"False Solomon's Seal, Golden Seal, Job's Tears, Solomon's Plume, Treacle Berry, Wild Spikenard, Zigzag"
Smilacina comes from a Greek word meaning "small and thorny"; a misnomer because this plant has no thorns but it resembles the genus Smilax, which does. Racemosa comes from the latin and means "having a raceme". This doubtless refers to the fact that the flowers occur in a raceme - along the end of the main stem on short flower stalks
|Sun Exposure||Prairie, Savanna, Woodland|
|Soil Moisture||Wet Mesic, Mesic, Dry Mesic, Dry|
Spring, Summer April, May, June
|Max Height||2 feet|
|Seeds Per Ounce||400|
Found throughout the northern area of the Tallgrass biome in cool woodlands with a lot of moisture. Creamy, star-shaped flowers bloom from May to July. Long leaves with very short petioles, they can reach 3 feet in height. The ruby-red berries that appear after the flowers are gone are completely edible with a bittersweet taste similar to molasses or treacle (one of the common names for this plant comes from that).
The plant also served early settlers well in serving as a treatment for headaches and sore throats. They occasinally referred to the fruit as "scurvy berries" and probably ate it during lean times to ward off that disease. In some parts of the country, the young shoots were eaten like asparagus. Pioneer folk medicine also claimed this plant could be used to treat human plague and hog cholera.
Edible Uses: Fruit - raw, cooked or made into jellies and molasses The fruit is smaller than a pea but is produced in quite large terminal clusters on the plant and so is easy to harvest. It has a delicious bitter-sweet flavour, suggesting bitter molasses. The fruit is said to store well, it certainly hangs well on the plants and we have picked very delicious fruits in late October. Rich in vitamins, the fruit has been used to prevent scurvy. Some caution is advised since the raw fruit is said to be laxative in large quantities, though this is only if you are not used to eating this fruit. Thorough cooking removes much of this laxative element.
Young leaves - raw or cooked. The young shoots, as they emerge in spring, can be cooked and used as an asparagus substitute. Root - cooked. It should be soaked in alkaline water first to get rid of a disagreeable taste. It can be eaten like potatoes or pickled.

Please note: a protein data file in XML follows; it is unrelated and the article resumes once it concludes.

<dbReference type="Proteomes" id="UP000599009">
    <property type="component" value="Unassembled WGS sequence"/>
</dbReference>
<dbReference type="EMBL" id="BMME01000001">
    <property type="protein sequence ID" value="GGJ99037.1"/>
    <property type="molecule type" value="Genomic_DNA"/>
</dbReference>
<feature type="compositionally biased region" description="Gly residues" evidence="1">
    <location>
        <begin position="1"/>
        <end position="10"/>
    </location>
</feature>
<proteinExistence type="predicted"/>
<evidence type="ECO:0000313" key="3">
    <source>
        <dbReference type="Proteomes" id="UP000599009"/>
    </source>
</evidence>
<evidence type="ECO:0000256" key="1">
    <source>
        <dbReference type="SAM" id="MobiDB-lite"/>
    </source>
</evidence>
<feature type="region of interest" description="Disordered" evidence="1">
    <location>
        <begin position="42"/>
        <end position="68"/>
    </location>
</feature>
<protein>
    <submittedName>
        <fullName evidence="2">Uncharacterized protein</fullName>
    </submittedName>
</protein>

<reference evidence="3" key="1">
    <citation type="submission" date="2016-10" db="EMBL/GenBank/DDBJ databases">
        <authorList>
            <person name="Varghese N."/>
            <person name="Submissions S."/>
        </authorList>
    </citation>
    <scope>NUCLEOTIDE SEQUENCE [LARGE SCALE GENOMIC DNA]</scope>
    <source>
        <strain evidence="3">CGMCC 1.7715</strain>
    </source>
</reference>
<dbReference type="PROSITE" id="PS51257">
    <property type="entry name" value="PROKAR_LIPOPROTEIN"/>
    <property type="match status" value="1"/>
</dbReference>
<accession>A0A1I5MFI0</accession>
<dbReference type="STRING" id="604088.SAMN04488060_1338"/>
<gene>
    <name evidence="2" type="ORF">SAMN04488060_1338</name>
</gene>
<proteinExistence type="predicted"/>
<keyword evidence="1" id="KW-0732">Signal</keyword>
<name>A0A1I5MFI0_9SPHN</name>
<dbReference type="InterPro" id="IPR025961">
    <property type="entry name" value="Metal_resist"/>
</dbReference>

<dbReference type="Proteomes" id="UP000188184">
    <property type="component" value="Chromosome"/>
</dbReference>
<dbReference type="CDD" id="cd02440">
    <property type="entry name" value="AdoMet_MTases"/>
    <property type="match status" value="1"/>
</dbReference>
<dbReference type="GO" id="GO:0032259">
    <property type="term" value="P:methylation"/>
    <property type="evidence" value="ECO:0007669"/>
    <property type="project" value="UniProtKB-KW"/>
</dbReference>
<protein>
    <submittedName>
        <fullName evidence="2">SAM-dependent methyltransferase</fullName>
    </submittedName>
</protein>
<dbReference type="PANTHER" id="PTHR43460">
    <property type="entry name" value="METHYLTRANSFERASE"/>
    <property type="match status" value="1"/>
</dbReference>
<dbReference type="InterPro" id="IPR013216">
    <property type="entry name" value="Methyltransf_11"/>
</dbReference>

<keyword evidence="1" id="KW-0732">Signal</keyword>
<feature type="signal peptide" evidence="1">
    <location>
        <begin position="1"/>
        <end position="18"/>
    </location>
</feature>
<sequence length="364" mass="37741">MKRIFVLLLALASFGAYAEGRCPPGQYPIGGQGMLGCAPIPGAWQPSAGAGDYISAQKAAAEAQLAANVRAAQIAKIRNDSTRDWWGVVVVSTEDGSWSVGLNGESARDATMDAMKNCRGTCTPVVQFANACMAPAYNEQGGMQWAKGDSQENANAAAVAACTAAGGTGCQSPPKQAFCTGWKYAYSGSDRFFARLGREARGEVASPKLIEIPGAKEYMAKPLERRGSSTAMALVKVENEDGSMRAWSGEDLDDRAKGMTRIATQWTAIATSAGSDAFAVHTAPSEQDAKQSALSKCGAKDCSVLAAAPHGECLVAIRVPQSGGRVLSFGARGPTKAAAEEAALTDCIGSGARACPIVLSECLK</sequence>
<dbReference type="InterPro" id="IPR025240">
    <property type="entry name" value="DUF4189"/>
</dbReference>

Medicinal Uses: False spikenard was widely employed by several native North American Indian tribes who used it to treat a variety of complaints. It is little, if at all, used in modern herbalism. The plant is contraceptive and haemostatic. A decoction is used in the treatment of coughs and the spitting up of blood. Half a cup of leaf tea drunk daily for a week by a woman is said to prevent conception a poultice of the crushed fresh leaves is applied to bleeding cuts. A tea made from the roots is drunk to regulate menstrual disorders. The root is analgesic, antirheumatic, appetizer, blood purifier, cathartic and tonic. A decoction is said to be a very strong medicine, it is used for treating rheumatism and kidney problems and, when taken several times a day it has been used successfully in treating cancer and heart complaints. The fumes from a burning root have been inhaled to treat headaches and general body pain. The fumes have also been used to restore an unconscious patient and to bring an insane person back to normal. The dried powdered root has been used in treating wounds. A poultice of the root has been applied to the severed umbilical cord of a child in order to speed the healing process and is also used to treat cuts, swellings etc. A cold infusion of the root is used as a wash for sore eyes.
Other Uses: Plants can be grown as a ground cover when planted about 45cm apart each way.
Herbal Uses: Unknown